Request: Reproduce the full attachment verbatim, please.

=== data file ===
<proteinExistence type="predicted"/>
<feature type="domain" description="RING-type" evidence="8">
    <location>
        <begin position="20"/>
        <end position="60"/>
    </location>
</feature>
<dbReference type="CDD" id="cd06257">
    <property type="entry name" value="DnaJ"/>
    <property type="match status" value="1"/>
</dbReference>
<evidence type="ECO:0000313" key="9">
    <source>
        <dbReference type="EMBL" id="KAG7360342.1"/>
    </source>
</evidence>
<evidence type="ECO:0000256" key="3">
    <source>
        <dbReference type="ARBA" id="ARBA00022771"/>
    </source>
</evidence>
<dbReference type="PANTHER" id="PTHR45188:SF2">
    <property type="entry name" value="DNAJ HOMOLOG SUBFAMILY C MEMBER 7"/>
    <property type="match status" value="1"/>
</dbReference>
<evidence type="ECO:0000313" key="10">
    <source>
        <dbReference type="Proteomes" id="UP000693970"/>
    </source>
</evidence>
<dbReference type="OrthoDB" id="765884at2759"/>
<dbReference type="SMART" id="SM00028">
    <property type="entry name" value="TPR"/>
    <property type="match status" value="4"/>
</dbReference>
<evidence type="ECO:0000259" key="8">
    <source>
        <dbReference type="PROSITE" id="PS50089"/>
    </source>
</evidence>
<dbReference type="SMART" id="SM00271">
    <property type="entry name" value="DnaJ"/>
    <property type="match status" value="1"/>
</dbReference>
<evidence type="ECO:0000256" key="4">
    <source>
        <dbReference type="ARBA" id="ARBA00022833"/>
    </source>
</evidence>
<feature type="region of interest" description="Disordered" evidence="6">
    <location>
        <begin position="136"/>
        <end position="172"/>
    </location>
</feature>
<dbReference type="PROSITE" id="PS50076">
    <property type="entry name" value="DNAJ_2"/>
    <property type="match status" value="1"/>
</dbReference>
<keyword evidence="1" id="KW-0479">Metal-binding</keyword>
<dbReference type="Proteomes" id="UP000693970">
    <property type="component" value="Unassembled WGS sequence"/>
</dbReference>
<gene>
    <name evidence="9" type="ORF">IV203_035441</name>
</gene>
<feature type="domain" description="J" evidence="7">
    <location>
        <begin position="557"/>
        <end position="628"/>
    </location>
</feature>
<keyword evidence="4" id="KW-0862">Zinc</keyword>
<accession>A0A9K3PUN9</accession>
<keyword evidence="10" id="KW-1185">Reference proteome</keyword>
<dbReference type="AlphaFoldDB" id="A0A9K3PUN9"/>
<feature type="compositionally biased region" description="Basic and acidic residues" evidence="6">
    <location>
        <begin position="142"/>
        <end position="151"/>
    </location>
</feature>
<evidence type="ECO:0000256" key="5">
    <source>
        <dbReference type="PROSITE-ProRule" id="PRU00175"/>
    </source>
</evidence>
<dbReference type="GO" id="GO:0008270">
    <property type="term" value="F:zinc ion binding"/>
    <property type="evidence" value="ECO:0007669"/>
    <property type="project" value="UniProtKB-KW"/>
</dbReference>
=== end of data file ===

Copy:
<proteinExistence type="predicted"/>
<feature type="domain" description="RING-type" evidence="8">
    <location>
        <begin position="20"/>
        <end position="60"/>
    </location>
</feature>
<dbReference type="CDD" id="cd06257">
    <property type="entry name" value="DnaJ"/>
    <property type="match status" value="1"/>
</dbReference>
<evidence type="ECO:0000313" key="9">
    <source>
        <dbReference type="EMBL" id="KAG7360342.1"/>
    </source>
</evidence>
<evidence type="ECO:0000256" key="3">
    <source>
        <dbReference type="ARBA" id="ARBA00022771"/>
    </source>
</evidence>
<dbReference type="PANTHER" id="PTHR45188:SF2">
    <property type="entry name" value="DNAJ HOMOLOG SUBFAMILY C MEMBER 7"/>
    <property type="match status" value="1"/>
</dbReference>
<evidence type="ECO:0000313" key="10">
    <source>
        <dbReference type="Proteomes" id="UP000693970"/>
    </source>
</evidence>
<dbReference type="OrthoDB" id="765884at2759"/>
<dbReference type="SMART" id="SM00028">
    <property type="entry name" value="TPR"/>
    <property type="match status" value="4"/>
</dbReference>
<evidence type="ECO:0000259" key="8">
    <source>
        <dbReference type="PROSITE" id="PS50089"/>
    </source>
</evidence>
<dbReference type="SMART" id="SM00271">
    <property type="entry name" value="DnaJ"/>
    <property type="match status" value="1"/>
</dbReference>
<evidence type="ECO:0000256" key="4">
    <source>
        <dbReference type="ARBA" id="ARBA00022833"/>
    </source>
</evidence>
<feature type="region of interest" description="Disordered" evidence="6">
    <location>
        <begin position="136"/>
        <end position="172"/>
    </location>
</feature>
<dbReference type="PROSITE" id="PS50076">
    <property type="entry name" value="DNAJ_2"/>
    <property type="match status" value="1"/>
</dbReference>
<keyword evidence="1" id="KW-0479">Metal-binding</keyword>
<dbReference type="Proteomes" id="UP000693970">
    <property type="component" value="Unassembled WGS sequence"/>
</dbReference>
<gene>
    <name evidence="9" type="ORF">IV203_035441</name>
</gene>
<feature type="domain" description="J" evidence="7">
    <location>
        <begin position="557"/>
        <end position="628"/>
    </location>
</feature>
<keyword evidence="4" id="KW-0862">Zinc</keyword>
<accession>A0A9K3PUN9</accession>
<keyword evidence="10" id="KW-1185">Reference proteome</keyword>
<dbReference type="AlphaFoldDB" id="A0A9K3PUN9"/>
<feature type="compositionally biased region" description="Basic and acidic residues" evidence="6">
    <location>
        <begin position="142"/>
        <end position="151"/>
    </location>
</feature>
<evidence type="ECO:0000256" key="5">
    <source>
        <dbReference type="PROSITE-ProRule" id="PRU00175"/>
    </source>
</evidence>
<dbReference type="GO" id="GO:0008270">
    <property type="term" value="F:zinc ion binding"/>
    <property type="evidence" value="ECO:0007669"/>
    <property type="project" value="UniProtKB-KW"/>
</dbReference>